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Category Archives: Tin mining history

Singing, A Bird and A Horse at Sunset

After singing in the hall for Cornwall this morning we did half an hour busking outside  and enjoyed the apricity (another lovely word recently learned and meaning the warmth of the sun in winter.) The sculpture in the background is The Naked Drummer, a bronze sculpture by Tim Shaw which was unveiled in 2011 by Queen drummer Roger Taylor, who was educated at Truro School.

The Ingleheart Singers with The Suitcase Singers on Lemon Quay

Which Bird?

A sunset walk on the cliff tops above Wheal Coates this evening brought beautiful golden light and a horse and rider galloping by.

Wheal Coates

Galloping by

 

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Mining Memorial Sunday and A Cosy Afternoon

We didn’t do the Pilgrimage from Wheal Bassett Stamp House to Wheal Euny and down to the Church  but waited in the mizzle at St Euny Church for the singers and walkers. The rain was such that the rest of the event, some scheduled for outdoors, was all moved into the Church. Mining Memorial Sunday is to recognise the history and the importance of our town and surrounding areas in the mining of tin and copper and to give thanks. Perthi Kov, our small theatre company who put together ‘Until the Day Break’ (lots of information elsewhere in my blog) were asked if any of our characters would like to reprise their story telling to help bring the history alive. Three of those stories which involved miners taking their skills abroad were retold and were very well received:  Mary Angove Gill whose story I researched and wrote, J W Goldsworthy, whose story I researched and a colleague wrote and Catherine Tonkin Burrowes and one of our singers reprised the final song which the congregation joined in with. It was a very moving service followed by Cornish Pasties and a Cream Tea!

Jeannette, Mandy, Florence and Keith

We liked the final hymn which we hadn’t heard before, the last verse in Cornish being sung with particular gusto!

The final hymn

After getting thoroughly wet, though not as wet as the walkers, and then chilled in the Church, we have spent the afternoon cosied up in the sitting room, stuck into our books. I am re-reading The Mists of Avalon by Marion Zimmer Bradley – just as good this time around.

 

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Pednandrea Chimney, Hollyhocks and Autumn Leaves

A pretty peachy cloud was hovering over Pednandrea Chimney as we walked down to buy some milk.

Pednandrea chimney stack (the Cornish name means ‘At the head of the town’) can be seen for miles around

Coming back up the lane we saw pink Hollyhocks over a neighbours fence and  burnished golden leaves along the path.

Hollyhocks in the evening light

Wet Autumn leaves on the last day of August

 

Fountain, Feeding and Engine Houses

Our copper fountain has been installed at last. It is in the last patch of the garden to be sorted and I have all the ferns and shade lovers ready to plant around it. I love the sound of the trickling water.  We put the pebbles into each cup to enhance the trickle sound.

Fountain trickles

We walked up the back around The Great Flat Lode tonight and were amused by the cows eating in tandem and the calf having a good feed. We are so lucky to be able to walk out of the front door and into such spaces.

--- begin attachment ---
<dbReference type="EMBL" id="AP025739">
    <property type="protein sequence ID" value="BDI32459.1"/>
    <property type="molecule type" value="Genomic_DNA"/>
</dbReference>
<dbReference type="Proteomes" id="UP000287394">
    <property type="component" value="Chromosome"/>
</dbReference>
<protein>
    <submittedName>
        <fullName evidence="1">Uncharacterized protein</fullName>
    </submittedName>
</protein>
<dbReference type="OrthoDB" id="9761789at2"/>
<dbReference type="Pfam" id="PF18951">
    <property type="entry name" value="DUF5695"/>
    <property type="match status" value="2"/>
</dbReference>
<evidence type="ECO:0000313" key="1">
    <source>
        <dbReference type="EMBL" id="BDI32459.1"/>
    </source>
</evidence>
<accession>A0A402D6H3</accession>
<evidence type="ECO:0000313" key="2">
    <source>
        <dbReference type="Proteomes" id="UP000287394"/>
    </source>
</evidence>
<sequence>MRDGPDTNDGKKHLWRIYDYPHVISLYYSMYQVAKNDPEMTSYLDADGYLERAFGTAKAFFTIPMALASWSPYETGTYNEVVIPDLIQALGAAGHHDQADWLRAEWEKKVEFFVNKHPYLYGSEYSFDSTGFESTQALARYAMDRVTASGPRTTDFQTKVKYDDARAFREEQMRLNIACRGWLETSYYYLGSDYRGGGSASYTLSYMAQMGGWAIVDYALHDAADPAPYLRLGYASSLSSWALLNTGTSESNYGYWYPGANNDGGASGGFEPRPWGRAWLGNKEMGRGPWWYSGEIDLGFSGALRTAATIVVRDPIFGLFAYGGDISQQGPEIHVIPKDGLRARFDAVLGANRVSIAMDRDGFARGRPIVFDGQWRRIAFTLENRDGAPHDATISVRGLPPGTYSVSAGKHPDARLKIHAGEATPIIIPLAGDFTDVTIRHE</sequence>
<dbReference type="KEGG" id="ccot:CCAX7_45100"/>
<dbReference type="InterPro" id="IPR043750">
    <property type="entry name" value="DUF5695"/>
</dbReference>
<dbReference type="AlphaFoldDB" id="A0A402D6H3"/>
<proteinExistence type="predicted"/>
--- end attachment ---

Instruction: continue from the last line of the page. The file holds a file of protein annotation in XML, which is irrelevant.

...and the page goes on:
Calf having supper

Munching grass in unison

Along the trail is Wheal Uny and another engine house. From one angle they looked very like the ones Dad had sketched many years ago (see yesterday’s post)  but aren’t quite right. The mast would have gone up much later and the bushes have grown but we think we have to keep looking.

Engine houses up on the Flat Lode Trail – the ones Dad sketched?

 

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Weekly Photo Challenge – Frame 2

I was amused to catch a mother catching her son framed in a window of Wheal Coates, an old engine house on the cliffs at Chapel Porth, Cornwall.

At Wheal Coates, Cornwall

At Wheal Coates, Cornwall

For others in this Challenge, click here.

 

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Wheal Amelia, Butterfly and A Magpie

Cornwall is scattered with old engine houses, relics of the days when tin and copper were mined here. This one I saw today used to be called Wheal Amelia but as you will see from the plaque there is more to its history than that.

Wheal Amelia

Wheal Amelia

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An unusual butterfly landed on the shed roof today. It turns out to be a Wall Brown, Lasiommata Megera.

 Wall Brown Lasiommata megera


Wall Brown
Lasiommata megera

A Magpie landed on our beautiful sculpture, Fledgling, by Richard Holliday, to wait for its turn at the feeders.DSCN4676

 

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Baby Bird, Kindness and Romance

Only a short walk today and only a quick view of this little bird which we think is a Robin as he had a bright breast that we saw only briefly as he hopped off under the hedge.DSCN4049

These words came my way the other day. Kindness must be the most important quality of any human being. When I first told my parents that I had fallen in love, their first question was, “Is he kind?” Ah, kindness

For those of you  with romance in your hearts and those of you who have been following my posts about the marvellous Man Engine, the following is a true story.  The instigator of the whole fantastical adventure with a mission to tell everyone of the history of Cornish mining chose the end of last event to propose to his girlfriend and the Man Engine went down on one knee! Isn’t that just perfect?! This photo was taken by Mike Newman.

A proposal of marriage

 

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